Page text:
Bill would see higher mortgage rates for customers and an increase in repossessions
The Minister for Finance and Public Expenditure & Reform, Paschal Donohoe TD, will this afternoon (Tuesday) attend the Joint Committee on Finance, Public Expenditure, and Reform and An Taoiseach (FINPERT) meeting to consider the draft Report on its detailed scrutiny of the Private Members’, No Consent, No Sale Bill, 2019.
Earlier this year, the Department of Finance made a submission to the Committee outlining, in great detail, the serious concerns that it has in relation to the proposed Bill. The Submission highlighted fears that would likely result if this Bill was to be progressed. They include:
- Higher mortgage interest rates for customers, particularly those with standard variable rate mortgages;
- Reduced availability of mortgage lending overall, with stricter conditions:
- A potentially severe restriction in Irish banks’ capacity to access Eurosystem credit, particularly in a crisis or at times of market stress (total monetary policy lending to Irish domiciled institutions rose to €140 billion towards end of 2010);
- Institutions losing the ability to use securitisations, in all its forms;
- Increased repossessions by banks as their ability to reduce NPLs through sales will be severely reduced;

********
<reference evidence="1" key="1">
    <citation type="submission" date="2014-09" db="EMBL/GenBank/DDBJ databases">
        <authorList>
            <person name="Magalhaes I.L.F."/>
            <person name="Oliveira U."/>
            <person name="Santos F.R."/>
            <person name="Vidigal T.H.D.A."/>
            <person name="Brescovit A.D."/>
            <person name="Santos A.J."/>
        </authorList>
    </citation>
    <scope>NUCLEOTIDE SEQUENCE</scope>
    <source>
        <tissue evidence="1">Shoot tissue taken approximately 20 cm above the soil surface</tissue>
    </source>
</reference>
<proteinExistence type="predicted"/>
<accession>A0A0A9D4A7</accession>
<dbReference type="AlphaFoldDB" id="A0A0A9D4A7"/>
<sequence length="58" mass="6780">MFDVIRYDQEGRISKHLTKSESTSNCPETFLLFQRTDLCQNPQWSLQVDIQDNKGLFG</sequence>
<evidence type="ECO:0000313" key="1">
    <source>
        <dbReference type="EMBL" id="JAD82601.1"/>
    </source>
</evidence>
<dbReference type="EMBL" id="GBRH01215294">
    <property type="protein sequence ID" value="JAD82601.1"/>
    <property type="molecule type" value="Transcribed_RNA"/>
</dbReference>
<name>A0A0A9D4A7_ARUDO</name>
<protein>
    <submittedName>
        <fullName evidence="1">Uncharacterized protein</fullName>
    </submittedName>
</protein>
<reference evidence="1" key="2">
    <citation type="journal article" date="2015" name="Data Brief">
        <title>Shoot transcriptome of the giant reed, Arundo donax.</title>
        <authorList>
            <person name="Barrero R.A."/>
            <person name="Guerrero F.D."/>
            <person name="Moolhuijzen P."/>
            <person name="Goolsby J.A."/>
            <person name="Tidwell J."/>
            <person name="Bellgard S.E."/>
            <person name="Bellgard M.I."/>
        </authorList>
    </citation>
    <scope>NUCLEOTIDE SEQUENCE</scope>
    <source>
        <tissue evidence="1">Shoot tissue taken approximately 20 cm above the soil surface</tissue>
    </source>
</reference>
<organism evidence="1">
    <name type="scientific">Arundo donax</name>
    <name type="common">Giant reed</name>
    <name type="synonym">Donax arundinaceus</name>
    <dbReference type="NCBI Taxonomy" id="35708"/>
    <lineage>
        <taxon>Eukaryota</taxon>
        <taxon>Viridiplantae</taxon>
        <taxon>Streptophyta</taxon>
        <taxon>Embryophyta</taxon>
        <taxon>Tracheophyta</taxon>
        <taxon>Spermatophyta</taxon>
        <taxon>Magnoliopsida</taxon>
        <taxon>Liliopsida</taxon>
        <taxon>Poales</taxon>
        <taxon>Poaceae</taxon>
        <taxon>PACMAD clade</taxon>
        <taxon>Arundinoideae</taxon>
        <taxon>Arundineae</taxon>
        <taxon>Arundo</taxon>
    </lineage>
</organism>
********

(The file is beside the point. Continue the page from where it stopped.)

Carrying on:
- A reduction in new entrants and less competition in the Irish mortgage market; and
- Significantly reducing the value of the State’s shareholding in the banks.
Minister Donohoe said:
‘We cannot ignore the very serious concerns expressed by my Department, the Central Bank of Ireland and the European Central Bank in relation to this Bill. The possible unintended consequences from this legislation are wide-ranging, with grave outcomes. It is essential that we continue to be very considered in our policy making and legislative interventions and that legislation that has the potential to hinder the Irish mortgage market in this way, with such serious repercussions for Irish home owners, is not progressed further’.
This Private Members Bill is a “copy and paste” of a 28 year old, outdated voluntary Code of Conduct on the Transfer of Mortgages. The Central Bank has stated that it is of the view that the voluntary Code of Practice is not appropriate in the modern financial environment, and certainly not in statute. Furthermore, the Central Bank informed the FINPERT Committee in April that they intend to remove the voluntary code as they view it as redundant.
Minister Donohoe continued:
‘I hope the Committee’s consideration of the draft scrutiny report today will be evidence-based, with detailed analysis speaking to all the serious concerns that have been raised by all stakeholders. The Government remains committed to assisting all those in mortgage arrears and encourages those in difficulty to contact the State-funded Abhaile Scheme that provides free legal and financial advice. We have already seen the positive results of engagement between lender and borrower, with almost 100,000 restructures in place at the end of Q1 2019. We will continue to work to ensure that adequate protections are in place for home owners and that supports are in place to help those in need of them’.